In a significant development, the U.S. Department of Agriculture stated, it will be funding a $1 million research project to identify how COVID-19 could potentially enter the nation’s beef supply chain, starting from cattle in farms to packages of meat inside consumer’s refrigerator.
The project, set to begin in October 2020, aims to mitigate the risk of exposure for consumers as well as those who work in the meat industry, reads a USDA document describing the research effort, which is led by Texas A&M University.
The research grant is part of a wider effort by the USDA’s National Institute of Food and Agriculture (NIFA), which has recently awarded nearly $13 million across 17 projects studying the impact of COVID-19 on livestock, the American agricultural sector, food processing, and food safety, said a spokesperson for the agency.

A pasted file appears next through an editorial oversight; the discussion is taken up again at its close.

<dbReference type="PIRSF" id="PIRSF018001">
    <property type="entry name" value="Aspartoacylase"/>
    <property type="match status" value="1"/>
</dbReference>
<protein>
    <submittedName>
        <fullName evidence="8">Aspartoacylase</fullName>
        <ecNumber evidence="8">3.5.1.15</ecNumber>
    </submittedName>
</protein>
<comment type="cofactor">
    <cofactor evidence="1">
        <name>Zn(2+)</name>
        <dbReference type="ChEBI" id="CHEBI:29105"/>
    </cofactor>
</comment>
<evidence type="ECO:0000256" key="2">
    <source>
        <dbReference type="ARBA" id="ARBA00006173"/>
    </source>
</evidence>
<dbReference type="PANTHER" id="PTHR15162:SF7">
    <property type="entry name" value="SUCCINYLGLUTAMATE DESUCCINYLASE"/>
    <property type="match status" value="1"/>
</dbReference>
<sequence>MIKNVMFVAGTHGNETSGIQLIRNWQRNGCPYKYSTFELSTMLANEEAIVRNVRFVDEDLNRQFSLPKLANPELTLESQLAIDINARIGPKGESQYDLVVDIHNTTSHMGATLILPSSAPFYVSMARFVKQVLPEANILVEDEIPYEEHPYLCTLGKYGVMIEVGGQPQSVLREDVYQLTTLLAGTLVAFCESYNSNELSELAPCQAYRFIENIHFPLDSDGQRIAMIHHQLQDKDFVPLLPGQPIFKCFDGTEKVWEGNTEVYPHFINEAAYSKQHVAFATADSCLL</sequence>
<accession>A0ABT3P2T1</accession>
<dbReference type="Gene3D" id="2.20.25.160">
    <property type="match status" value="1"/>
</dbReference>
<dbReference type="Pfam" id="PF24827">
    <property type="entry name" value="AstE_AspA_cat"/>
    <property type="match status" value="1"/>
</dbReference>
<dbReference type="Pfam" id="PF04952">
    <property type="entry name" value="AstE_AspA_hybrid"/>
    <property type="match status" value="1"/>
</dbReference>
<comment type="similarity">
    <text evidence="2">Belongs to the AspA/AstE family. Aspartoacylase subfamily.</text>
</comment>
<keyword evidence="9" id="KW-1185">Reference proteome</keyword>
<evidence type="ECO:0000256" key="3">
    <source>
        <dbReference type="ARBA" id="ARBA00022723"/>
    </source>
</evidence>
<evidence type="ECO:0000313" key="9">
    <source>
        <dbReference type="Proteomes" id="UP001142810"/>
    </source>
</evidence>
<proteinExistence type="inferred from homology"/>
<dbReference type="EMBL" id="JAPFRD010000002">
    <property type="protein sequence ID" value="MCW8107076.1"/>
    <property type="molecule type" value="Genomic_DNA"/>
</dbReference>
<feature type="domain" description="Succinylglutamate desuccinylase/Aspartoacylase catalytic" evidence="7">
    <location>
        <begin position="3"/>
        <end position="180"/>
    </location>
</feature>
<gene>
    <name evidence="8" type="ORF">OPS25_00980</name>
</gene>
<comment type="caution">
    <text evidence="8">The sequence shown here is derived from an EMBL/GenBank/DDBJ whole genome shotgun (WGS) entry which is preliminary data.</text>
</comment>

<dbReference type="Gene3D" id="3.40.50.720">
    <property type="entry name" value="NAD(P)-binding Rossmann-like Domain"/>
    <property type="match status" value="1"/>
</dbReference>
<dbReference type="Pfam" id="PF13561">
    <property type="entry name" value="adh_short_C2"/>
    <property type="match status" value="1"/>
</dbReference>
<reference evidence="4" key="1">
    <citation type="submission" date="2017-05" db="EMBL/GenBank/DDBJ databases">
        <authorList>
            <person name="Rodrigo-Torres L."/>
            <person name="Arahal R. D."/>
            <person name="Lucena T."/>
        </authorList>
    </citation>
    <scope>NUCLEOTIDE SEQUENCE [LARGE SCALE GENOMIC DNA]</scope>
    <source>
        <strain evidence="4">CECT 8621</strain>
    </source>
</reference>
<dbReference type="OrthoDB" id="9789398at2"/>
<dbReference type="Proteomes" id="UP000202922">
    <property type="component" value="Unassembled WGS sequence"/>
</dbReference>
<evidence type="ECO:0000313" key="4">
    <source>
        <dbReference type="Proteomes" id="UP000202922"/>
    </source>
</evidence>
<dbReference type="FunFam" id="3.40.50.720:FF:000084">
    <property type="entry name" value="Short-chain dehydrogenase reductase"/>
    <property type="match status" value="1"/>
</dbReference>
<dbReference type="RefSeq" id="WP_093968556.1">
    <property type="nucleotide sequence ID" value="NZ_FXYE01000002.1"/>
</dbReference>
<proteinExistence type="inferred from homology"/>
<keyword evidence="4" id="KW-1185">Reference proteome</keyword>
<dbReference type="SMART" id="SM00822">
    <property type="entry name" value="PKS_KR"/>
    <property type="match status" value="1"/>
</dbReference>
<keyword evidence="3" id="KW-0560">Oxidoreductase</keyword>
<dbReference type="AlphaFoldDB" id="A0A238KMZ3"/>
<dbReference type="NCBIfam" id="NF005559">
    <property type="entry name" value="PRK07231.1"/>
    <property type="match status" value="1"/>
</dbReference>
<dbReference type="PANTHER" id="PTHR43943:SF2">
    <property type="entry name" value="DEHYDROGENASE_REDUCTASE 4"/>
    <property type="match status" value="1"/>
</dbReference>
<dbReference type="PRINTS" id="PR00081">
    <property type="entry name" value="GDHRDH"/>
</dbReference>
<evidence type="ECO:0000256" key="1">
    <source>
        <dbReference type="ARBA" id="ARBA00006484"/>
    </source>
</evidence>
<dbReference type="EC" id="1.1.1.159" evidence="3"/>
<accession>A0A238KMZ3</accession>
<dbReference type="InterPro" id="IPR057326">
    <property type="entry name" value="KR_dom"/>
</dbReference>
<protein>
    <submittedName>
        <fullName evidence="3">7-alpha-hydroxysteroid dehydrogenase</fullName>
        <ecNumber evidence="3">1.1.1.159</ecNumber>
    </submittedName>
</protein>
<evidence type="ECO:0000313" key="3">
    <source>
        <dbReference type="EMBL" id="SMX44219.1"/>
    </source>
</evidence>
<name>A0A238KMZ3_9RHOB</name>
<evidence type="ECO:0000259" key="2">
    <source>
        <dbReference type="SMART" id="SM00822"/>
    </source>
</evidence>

USDA’s Small Business Innovation Research Program has also awarded grants worth $1.3 million across 14 projects.
Although currently there is no evidence that COVID-19 spreads through food or food packaging, “that really doesn’t mean that we shouldn’t study this, just to make sure that we understand how the virus behaves throughout the distribution system,” said former NIFA Director J. Scott Angle.
The development comes at a time when China, the world’s biggest meat importer, has stopped the import of food from companies if their products or packaging tests positive for the Wuhan Coronavirus.
Researchers will examine the impact the Wuhan Coronavirus has on different stages of meat processing and packaging, in order to determine its ability to survive on meat and packaging material during transportation and in retail areas, said Sapna Chitlapilly Dass, a Texas A&M meat science research assistant professor who leads the project; she also works with the USDA and in the University of Pennsylvania.